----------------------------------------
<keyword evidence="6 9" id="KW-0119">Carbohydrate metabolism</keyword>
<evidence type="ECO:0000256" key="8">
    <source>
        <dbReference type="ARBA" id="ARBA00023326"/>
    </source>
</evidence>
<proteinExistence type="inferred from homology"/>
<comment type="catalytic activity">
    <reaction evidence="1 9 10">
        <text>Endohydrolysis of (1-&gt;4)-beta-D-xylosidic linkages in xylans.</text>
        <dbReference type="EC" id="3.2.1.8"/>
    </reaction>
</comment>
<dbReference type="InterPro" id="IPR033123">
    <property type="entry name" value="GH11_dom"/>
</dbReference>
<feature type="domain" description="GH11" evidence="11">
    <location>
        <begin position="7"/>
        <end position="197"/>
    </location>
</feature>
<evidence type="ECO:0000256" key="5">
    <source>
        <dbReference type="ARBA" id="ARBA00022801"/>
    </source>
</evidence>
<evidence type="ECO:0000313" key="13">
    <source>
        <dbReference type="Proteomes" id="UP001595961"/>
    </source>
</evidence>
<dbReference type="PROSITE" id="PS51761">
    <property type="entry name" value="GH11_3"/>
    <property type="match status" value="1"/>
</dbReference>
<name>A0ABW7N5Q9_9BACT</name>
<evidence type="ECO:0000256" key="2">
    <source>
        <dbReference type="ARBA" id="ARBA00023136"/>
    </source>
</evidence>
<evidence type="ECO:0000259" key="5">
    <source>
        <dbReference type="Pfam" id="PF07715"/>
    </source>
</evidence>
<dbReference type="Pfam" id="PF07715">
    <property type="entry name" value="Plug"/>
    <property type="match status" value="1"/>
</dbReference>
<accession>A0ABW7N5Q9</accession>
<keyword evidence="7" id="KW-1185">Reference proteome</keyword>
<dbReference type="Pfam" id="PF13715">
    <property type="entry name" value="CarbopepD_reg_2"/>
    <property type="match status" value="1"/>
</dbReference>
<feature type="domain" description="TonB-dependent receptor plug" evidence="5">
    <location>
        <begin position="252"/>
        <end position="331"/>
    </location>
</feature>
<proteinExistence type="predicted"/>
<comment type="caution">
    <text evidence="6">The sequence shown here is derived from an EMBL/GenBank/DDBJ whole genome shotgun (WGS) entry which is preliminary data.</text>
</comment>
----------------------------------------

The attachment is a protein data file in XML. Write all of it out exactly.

<keyword evidence="6 9" id="KW-0119">Carbohydrate metabolism</keyword>
<evidence type="ECO:0000256" key="8">
    <source>
        <dbReference type="ARBA" id="ARBA00023326"/>
    </source>
</evidence>
<proteinExistence type="inferred from homology"/>
<comment type="catalytic activity">
    <reaction evidence="1 9 10">
        <text>Endohydrolysis of (1-&gt;4)-beta-D-xylosidic linkages in xylans.</text>
        <dbReference type="EC" id="3.2.1.8"/>
    </reaction>
</comment>
<dbReference type="InterPro" id="IPR033123">
    <property type="entry name" value="GH11_dom"/>
</dbReference>
<feature type="domain" description="GH11" evidence="11">
    <location>
        <begin position="7"/>
        <end position="197"/>
    </location>
</feature>
<evidence type="ECO:0000256" key="5">
    <source>
        <dbReference type="ARBA" id="ARBA00022801"/>
    </source>
</evidence>
<evidence type="ECO:0000313" key="13">
    <source>
        <dbReference type="Proteomes" id="UP001595961"/>
    </source>
</evidence>
<dbReference type="PROSITE" id="PS51761">
    <property type="entry name" value="GH11_3"/>
    <property type="match status" value="1"/>
</dbReference>
<name>A0ABW7N5Q9_9BACT</name>
<evidence type="ECO:0000256" key="2">
    <source>
        <dbReference type="ARBA" id="ARBA00023136"/>
    </source>
</evidence>
<evidence type="ECO:0000259" key="5">
    <source>
        <dbReference type="Pfam" id="PF07715"/>
    </source>
</evidence>
<dbReference type="Pfam" id="PF07715">
    <property type="entry name" value="Plug"/>
    <property type="match status" value="1"/>
</dbReference>
<accession>A0ABW7N5Q9</accession>
<keyword evidence="7" id="KW-1185">Reference proteome</keyword>
<dbReference type="Pfam" id="PF13715">
    <property type="entry name" value="CarbopepD_reg_2"/>
    <property type="match status" value="1"/>
</dbReference>
<feature type="domain" description="TonB-dependent receptor plug" evidence="5">
    <location>
        <begin position="252"/>
        <end position="331"/>
    </location>
</feature>
<proteinExistence type="predicted"/>
<comment type="caution">
    <text evidence="6">The sequence shown here is derived from an EMBL/GenBank/DDBJ whole genome shotgun (WGS) entry which is preliminary data.</text>
</comment>